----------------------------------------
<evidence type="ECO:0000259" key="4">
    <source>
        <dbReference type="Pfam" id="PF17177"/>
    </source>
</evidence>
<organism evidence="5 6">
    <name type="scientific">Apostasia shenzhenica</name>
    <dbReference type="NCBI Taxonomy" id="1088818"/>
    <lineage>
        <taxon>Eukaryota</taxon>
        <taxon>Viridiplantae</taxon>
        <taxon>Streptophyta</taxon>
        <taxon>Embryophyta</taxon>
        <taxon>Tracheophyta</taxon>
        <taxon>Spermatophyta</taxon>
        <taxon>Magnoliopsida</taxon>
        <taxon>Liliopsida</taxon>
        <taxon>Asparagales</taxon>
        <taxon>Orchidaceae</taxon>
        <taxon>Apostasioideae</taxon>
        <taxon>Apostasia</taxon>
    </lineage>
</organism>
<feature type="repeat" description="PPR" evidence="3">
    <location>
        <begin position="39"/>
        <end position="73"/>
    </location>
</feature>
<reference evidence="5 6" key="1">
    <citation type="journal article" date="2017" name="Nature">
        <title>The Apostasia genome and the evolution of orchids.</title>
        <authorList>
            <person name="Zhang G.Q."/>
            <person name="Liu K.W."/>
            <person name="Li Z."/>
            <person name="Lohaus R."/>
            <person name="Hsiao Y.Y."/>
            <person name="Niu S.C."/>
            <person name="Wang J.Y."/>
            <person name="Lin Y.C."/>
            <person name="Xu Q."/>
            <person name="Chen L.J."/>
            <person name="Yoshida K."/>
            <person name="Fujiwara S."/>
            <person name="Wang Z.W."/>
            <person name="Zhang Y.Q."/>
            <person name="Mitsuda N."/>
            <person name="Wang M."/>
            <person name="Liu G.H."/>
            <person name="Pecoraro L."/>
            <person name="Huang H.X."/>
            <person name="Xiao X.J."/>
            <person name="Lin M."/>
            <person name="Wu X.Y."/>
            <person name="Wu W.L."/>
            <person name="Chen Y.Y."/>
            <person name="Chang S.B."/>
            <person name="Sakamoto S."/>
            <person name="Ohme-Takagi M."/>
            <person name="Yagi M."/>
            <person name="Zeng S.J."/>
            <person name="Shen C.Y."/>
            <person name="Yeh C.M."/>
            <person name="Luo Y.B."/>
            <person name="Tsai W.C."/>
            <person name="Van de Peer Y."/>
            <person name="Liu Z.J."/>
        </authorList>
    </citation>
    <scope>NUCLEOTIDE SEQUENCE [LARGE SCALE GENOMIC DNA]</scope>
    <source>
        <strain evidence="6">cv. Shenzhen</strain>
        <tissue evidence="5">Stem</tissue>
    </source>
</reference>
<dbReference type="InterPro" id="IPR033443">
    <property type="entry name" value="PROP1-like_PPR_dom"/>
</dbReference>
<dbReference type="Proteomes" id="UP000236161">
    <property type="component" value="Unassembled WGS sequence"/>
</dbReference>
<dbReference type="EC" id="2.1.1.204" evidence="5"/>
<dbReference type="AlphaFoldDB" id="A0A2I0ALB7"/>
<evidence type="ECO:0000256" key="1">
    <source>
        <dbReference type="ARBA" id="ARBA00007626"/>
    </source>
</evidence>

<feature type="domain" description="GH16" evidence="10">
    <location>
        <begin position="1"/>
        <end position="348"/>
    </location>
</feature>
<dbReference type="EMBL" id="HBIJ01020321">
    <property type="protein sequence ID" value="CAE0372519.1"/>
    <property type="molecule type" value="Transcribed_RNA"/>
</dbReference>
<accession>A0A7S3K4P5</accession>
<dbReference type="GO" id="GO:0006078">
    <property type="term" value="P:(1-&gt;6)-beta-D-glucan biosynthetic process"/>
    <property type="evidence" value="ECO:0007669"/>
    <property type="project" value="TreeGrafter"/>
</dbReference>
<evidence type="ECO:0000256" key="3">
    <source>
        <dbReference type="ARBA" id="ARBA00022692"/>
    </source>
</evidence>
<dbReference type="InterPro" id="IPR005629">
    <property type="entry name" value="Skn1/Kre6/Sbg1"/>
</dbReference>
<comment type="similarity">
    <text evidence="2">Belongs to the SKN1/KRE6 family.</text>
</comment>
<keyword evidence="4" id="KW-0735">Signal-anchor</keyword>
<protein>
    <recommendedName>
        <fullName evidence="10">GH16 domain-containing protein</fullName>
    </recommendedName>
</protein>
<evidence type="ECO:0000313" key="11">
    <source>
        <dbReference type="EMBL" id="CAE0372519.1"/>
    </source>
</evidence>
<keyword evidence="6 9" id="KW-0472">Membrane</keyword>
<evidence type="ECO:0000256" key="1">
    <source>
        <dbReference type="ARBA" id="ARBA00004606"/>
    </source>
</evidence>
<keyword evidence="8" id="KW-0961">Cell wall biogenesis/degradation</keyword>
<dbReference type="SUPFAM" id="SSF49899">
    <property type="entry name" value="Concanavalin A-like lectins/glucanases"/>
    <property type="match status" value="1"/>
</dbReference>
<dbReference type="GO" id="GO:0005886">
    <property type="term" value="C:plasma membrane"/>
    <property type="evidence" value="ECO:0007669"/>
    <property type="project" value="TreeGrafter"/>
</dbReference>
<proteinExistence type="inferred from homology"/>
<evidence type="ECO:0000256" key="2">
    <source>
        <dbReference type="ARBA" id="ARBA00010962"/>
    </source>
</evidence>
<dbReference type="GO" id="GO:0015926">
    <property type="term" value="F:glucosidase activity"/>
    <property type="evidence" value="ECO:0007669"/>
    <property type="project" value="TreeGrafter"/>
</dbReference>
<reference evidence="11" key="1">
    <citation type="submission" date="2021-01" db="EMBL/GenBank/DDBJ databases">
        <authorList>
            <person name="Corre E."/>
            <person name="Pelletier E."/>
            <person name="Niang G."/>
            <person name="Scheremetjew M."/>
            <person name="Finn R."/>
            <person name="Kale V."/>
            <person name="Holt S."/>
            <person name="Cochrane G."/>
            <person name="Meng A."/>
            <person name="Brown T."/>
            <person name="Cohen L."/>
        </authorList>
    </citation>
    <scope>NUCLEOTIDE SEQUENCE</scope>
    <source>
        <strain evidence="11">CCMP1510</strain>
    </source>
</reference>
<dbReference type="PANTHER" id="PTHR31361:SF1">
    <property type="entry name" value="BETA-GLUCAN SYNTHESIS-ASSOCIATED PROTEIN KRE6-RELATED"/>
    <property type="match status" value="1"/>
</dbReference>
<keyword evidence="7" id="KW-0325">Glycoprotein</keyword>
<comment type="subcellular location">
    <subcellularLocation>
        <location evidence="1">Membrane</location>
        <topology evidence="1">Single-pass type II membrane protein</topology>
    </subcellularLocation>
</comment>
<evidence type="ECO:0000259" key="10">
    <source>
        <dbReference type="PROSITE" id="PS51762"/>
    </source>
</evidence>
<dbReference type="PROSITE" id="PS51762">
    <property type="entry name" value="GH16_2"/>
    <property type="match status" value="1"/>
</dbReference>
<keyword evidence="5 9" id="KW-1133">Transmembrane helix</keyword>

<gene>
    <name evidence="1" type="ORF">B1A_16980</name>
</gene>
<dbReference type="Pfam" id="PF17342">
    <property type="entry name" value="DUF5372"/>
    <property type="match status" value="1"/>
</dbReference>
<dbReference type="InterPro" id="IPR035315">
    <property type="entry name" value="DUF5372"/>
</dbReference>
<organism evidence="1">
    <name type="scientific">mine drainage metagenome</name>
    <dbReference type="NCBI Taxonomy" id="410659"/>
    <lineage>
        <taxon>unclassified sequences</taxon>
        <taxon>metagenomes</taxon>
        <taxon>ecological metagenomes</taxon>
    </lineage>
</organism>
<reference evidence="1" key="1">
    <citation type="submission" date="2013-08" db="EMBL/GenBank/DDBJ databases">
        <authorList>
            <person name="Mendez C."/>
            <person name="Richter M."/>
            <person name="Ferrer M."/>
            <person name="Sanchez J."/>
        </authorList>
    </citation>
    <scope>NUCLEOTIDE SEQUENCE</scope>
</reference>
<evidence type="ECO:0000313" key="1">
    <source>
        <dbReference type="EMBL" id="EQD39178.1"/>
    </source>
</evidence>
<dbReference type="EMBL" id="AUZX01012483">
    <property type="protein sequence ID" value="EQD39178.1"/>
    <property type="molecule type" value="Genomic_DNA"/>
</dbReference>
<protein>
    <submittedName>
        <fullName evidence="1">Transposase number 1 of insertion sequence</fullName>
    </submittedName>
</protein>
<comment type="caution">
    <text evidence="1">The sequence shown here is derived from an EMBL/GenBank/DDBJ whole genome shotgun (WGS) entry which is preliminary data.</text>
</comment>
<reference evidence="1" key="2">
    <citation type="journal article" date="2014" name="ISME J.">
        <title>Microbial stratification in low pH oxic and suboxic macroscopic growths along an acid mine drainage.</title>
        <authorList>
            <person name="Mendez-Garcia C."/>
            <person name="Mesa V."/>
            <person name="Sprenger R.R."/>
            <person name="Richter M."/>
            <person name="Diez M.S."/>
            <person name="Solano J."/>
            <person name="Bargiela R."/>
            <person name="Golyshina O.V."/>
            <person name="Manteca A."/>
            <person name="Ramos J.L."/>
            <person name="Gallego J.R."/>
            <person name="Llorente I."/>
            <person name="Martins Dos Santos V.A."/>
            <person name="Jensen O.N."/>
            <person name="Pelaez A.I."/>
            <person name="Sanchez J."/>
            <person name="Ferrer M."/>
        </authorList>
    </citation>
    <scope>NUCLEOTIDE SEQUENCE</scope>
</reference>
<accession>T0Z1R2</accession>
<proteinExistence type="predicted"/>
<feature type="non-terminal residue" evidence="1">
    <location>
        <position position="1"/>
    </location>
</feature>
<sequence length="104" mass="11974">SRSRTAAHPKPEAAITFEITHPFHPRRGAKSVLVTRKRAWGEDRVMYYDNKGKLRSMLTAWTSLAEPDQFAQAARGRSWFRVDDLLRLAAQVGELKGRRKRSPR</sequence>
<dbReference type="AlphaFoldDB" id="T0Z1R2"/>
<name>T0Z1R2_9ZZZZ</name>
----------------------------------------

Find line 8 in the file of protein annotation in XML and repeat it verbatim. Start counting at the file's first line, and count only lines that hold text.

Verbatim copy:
    <dbReference type="NCBI Taxonomy" id="1088818"/>